DescriptionYour old mentor Mordamir has disappeared - probably kidnapped. You're not too sure where he might be, but a dungeon is always a good place to look, so you seek out the nearest one and plunge into its depths. Beware: eight levels of traps and deadly enemies await.
The Immortal is an isometric game with puzzle-solving and action combat. Progress is made by encountering a hazard, dying, solving the problem, encountering the next hazard. To solve a level, you have to know its traps and their patterns by heart. The puzzles range from simple avoidance of traps to the correct use of items; you collect objects in an inventory. Every now and then, the game offers a special challenge. For example, you've got to ride a magic carpet through a hallway full of fire traps, or ride a barrel on an underground river.
The dungeon isn't empty: some friendly characters may have valuable information or trade items, the nasty sort of guys will attack. Combat is fought man-to-man on a special screen. Your adversary indicates his next attack a few seconds before he executes it, so you've got time to react appropriately. You can dodge to the left or the right, as well as attack from these two directions. There is no save option in the game, but you may restart each level as often as you like. Levels can be skipped by entering passwords.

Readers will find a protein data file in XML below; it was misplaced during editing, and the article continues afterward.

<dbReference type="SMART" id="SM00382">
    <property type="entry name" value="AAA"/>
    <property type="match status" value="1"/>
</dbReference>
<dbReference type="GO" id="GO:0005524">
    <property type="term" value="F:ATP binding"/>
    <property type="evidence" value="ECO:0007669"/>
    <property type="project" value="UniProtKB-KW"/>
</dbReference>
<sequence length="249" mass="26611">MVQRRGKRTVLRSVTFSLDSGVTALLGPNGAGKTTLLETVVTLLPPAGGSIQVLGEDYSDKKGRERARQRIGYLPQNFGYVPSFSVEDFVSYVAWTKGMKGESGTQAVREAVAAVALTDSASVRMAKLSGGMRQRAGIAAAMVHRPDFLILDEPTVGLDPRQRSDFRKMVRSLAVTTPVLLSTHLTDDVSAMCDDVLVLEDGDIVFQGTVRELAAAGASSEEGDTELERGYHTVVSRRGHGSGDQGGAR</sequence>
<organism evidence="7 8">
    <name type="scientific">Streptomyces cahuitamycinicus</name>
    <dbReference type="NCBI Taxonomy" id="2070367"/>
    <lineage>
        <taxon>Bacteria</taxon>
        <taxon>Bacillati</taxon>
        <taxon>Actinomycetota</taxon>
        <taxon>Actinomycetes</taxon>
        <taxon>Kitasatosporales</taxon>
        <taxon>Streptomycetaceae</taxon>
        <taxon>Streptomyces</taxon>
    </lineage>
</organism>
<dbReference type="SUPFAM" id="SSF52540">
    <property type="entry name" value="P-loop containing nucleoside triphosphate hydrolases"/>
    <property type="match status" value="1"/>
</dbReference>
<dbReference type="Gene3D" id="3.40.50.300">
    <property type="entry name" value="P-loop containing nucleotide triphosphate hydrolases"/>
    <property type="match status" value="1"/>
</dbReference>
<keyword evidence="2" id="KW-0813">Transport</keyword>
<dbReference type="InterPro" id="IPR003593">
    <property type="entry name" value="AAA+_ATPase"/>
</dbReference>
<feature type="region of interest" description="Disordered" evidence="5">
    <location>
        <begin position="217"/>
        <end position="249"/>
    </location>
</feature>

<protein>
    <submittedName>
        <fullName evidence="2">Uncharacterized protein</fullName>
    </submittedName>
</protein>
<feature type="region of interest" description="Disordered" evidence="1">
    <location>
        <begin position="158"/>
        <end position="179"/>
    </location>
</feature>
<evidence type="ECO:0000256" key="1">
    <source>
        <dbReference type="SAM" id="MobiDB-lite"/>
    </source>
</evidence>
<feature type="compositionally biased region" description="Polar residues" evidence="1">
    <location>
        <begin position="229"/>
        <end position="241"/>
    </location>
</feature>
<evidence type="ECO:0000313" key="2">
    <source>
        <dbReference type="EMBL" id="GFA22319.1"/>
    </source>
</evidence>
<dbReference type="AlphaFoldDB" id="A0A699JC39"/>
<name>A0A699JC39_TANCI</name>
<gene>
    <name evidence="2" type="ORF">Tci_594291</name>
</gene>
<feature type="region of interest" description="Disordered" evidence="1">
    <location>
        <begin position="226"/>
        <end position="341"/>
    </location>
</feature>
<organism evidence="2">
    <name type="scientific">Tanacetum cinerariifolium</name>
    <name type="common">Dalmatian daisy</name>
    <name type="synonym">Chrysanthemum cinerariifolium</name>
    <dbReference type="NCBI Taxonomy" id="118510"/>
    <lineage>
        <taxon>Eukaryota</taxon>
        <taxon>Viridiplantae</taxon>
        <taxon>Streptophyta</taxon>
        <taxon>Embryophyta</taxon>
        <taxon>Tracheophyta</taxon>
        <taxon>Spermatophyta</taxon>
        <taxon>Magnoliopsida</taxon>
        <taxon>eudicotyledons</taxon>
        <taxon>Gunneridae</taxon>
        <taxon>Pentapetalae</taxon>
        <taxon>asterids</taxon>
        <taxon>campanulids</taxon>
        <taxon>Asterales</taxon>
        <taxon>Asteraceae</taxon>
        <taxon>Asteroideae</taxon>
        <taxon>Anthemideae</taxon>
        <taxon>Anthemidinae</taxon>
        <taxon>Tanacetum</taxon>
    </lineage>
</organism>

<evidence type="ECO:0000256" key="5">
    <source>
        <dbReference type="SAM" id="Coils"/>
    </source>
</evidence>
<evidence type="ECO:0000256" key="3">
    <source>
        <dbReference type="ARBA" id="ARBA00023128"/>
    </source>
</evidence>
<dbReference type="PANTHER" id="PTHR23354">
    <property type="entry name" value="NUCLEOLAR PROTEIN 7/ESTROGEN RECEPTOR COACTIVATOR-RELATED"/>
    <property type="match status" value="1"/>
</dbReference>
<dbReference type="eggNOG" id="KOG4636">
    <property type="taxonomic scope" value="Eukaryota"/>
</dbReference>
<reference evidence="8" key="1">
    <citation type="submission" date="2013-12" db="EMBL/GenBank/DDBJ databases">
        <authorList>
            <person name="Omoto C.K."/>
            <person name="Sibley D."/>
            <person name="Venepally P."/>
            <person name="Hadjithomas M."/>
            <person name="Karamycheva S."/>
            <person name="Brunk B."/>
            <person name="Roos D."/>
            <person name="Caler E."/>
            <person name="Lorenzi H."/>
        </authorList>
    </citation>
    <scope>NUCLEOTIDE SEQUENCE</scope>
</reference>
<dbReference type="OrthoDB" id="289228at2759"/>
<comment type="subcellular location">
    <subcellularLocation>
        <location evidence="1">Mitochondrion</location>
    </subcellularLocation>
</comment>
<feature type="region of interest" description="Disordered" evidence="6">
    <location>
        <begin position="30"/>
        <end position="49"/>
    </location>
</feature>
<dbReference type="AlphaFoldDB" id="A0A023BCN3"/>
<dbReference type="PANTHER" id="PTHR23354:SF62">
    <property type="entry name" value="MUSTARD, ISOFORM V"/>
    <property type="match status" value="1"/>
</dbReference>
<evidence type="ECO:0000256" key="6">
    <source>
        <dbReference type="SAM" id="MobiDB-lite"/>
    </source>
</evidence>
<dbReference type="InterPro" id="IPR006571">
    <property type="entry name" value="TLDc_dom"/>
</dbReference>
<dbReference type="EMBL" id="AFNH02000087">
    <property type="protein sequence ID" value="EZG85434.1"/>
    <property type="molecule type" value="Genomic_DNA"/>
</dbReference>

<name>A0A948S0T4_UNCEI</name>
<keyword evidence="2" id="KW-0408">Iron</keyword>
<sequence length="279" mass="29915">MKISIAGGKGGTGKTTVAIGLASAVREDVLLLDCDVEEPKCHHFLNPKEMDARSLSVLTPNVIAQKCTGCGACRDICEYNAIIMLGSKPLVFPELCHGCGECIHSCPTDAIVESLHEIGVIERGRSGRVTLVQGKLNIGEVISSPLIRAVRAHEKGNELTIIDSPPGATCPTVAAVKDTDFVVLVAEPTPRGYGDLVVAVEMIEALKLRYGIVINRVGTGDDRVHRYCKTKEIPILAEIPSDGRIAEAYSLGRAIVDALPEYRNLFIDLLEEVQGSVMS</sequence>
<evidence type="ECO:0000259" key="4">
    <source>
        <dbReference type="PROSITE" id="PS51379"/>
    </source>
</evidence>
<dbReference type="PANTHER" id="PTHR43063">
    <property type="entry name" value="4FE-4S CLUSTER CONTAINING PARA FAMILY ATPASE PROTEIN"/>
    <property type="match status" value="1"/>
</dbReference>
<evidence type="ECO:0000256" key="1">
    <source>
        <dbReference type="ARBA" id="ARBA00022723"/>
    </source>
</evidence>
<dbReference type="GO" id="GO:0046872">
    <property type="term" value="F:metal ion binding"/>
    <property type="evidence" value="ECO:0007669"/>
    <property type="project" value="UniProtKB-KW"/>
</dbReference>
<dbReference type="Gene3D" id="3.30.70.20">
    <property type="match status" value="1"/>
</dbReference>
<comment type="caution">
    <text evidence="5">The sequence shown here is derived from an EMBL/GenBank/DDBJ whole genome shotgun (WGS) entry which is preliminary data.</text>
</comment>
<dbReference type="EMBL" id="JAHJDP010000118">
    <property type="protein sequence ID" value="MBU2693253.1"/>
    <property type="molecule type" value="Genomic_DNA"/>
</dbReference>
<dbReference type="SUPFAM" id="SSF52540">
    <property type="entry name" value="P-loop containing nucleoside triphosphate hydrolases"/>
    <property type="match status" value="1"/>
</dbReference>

- "Wizard of the Immortal" -- Japanese title
- "ウイザード オブ イモータル" -- Japanese spelling
|A game that almost ruined my childhood for gaming||AaronGamer (42)|
The Press Says
|Nintendo Power Magazine||Jan, 1991||4.3 out of 5||86|
|RPGFan||Sep 05, 2001||82 out of 100||82|
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Amiga versionThe Amiga version was a relatively-early 1Mb-only game, but there were plans to release a separate 512K version, which was finally scrapped in mid-1991.
Console conversionsThis game was ported to both the Nintendo NES and Sega Genesis console systems. The NES version featured slightly lengthier dialog, simplified graphics with smaller character sprites, and both the title screen and the spider level were removed (to save space, and possibly because the titular "Immortal" was deemed "too disturbing"). The Sega Genesis version is, to my knowledge, completely faithful to the original computer release.
Both console versions feature a larger soundtrack and some more tunes than the computer version.
- ST Format
- January 1993 (issue #42) - #38 in '50 finest Atari ST games of all time' list
Related Web Sites
- Will Harvey's The Immortal Fan Page (Fan site devoted to Will Harvey's The Immortal. Contributions welcome!)